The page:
- Philo, On The Virtues, pp. 167-169
- Even the great king will appear as the poorest of men if compared with a single virtue. For his wealth is soulless, buried deep in store-houses and recesses of the earth, but the wealth of virtue lies in the sovereign part of the soul, and the purest part of existence.
- Philo, On The Virtues, p. 213
- If you had enough money, you could hardly commit crimes at all. You just perpetrated amusing little peccadilloes.
- Terry Pratchett, Men at Arms (1993)
- He heapeth up riches, and knoweth not who shall gather them.
- If any man stopped and asked himself whether he’s ever held a truly personal desire, he’d find the answer. He’d see that all his wishes, his efforts, his dreams, his ambitions are motivated by other men. He’s not even struggling for material wealth, but for the second-hander’s delusion—prestige. A stamp of approval, not his own. He can find no joy in the struggle and no joy when he has succeeded. He can’t say about a single thing: this is what I wanted because I wanted it, not because it made my neighbors gape at me. Then he wonders why he’s unhappy.
- Ayn Rand, Howard Roark describing the second-hand man in The Fountainhead (1943), p. 607
- The Gods have not ordained hunger to be our death: even to the well-fed man comes death in varied shape,
The riches of the liberal never waste away, while he who will not give finds none to comfort him,
The man with food in store who, when the needy comes in miserable case begging for bread to eat,
Hardens his heart against him, when of old finds not one to comfort him.
Bounteous is he who gives unto the beggar who comes to him in want of food, and the feeble,
Success attends him in the shout of battle. He makes a friend of him in future troubles,
No friend is he who to his friend and comrade who comes imploring food, will offer nothing.
Let the rich satisfy the poor implorer, and bend his eye upon a longer pathway,
Riches come now to one, now to another, and like the wheels of cars are ever rolling,
The foolish man wins food with fruitless labour: that food – I speak the truth – shall be his ruin,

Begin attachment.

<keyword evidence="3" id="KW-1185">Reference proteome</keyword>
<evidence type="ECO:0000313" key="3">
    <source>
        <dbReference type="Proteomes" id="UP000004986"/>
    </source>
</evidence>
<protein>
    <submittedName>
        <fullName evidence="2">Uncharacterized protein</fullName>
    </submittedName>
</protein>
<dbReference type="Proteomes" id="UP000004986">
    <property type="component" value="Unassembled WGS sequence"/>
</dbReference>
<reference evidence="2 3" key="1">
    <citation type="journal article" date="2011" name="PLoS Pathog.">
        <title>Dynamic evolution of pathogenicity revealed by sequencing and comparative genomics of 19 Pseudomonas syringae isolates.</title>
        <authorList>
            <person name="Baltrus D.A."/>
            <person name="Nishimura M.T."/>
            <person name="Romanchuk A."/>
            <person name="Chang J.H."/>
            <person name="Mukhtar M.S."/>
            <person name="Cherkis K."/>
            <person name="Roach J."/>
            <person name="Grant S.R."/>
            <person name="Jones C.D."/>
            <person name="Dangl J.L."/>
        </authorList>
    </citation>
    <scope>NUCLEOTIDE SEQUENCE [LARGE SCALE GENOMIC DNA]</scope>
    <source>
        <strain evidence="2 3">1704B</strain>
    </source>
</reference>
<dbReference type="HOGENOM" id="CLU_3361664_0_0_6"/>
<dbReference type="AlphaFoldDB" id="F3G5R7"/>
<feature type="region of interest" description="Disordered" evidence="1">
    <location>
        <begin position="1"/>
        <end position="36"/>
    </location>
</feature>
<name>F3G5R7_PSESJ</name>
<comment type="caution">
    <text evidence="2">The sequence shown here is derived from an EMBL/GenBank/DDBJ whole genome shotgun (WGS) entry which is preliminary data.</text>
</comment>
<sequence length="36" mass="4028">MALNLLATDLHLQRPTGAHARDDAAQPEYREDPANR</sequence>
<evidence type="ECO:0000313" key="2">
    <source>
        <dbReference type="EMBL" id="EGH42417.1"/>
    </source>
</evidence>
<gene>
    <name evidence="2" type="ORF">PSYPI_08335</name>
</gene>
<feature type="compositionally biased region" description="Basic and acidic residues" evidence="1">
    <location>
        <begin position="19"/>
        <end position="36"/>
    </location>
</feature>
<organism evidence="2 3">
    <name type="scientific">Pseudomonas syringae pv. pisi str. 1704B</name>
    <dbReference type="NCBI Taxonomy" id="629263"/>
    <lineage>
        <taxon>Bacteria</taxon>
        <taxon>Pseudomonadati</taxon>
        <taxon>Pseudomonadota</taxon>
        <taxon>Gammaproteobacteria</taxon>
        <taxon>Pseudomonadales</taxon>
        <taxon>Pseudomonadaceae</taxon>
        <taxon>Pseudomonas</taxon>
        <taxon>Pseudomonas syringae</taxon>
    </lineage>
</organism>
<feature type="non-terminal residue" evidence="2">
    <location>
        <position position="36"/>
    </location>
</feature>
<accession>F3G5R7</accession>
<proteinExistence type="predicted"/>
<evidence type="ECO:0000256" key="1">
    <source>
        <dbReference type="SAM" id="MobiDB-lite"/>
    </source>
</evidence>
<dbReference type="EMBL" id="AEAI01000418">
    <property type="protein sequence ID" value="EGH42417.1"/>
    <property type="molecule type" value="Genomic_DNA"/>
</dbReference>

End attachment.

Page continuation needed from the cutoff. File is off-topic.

He feeds no trusty friend, no man to love him. All guilt is he who eats with no partaker.
- Rigveda, Mandala 10, Hymn 117, Ralph T. H. Griffith (Translator)
- There is nothing immoral about wealth; wealth is something to be valued, owned privately, given and exchanged.
- Lew Rockwell, The Businessman and the Holy Family, Mises Institute, 28 December 2021
- To be wealthy has never been a goal of mine. You can only spend so much and you cannot take it with you, so for me leaving a good body of work is more important.
- Philip Andre Mickey Rourke, Jr., American actor and screenwriter. Live magazine, The Mail on Sunday newspaper, 8th November 2009; Interviewed by Chris Sullivan
- Take dead aim on the rich boys. Get them in the crosshairs and take them down.
- Herman Blume in Rushmore (1998)
- There is no Wealth but Life.
- John Ruskin, Unto This Last, IV (1860)
- Wealth is not the same as income. If you make good income each year and spend it all, you are not getting wealthier. You are just living high. Wealth is what you accumulate, not what you spend.
- Thomas J. Stanley & William D. Danko in w:The Millionaire Next Door (1996)
- Consider wealth as an unending misfortune because of the troubles of acquiring, protecting and losing it. Those whose minds are attached to wealth on account of their distracted state have no opportunity for liberation from the suffering of mundane existence.
- Santideva, A Guide to the Bodhisattva Way of Life, V. Wallace and B. Wallace, trans. (1997), § 8.79
- To possess at the outset so much that we can live comfortably, even if only for our own person and without a family, and can live really independently, that is, without working, is a priceless advantage. For it means exemption and immunity from the poverty and trouble attaching to the life of man, and thus emancipation from universal drudgery, the natural lot of earthly mortals. Only under this favour and patronage of fate is a man born truly free; for only so is he really sui juris, master of his own time and powers, and is able to say every morning ‘The day is mine’. And for the very same reason, the difference between the man with a thousand a year and one with a hundred is infinitely less than that between the former and the man who has nothing. But inherited wealth attains its highest value when it has comes to the man who is endowed with mental powers of a high order and who pursues activities that are hardly compatible with earning money. For he is then doubly endowed by fate and can now live for his genius.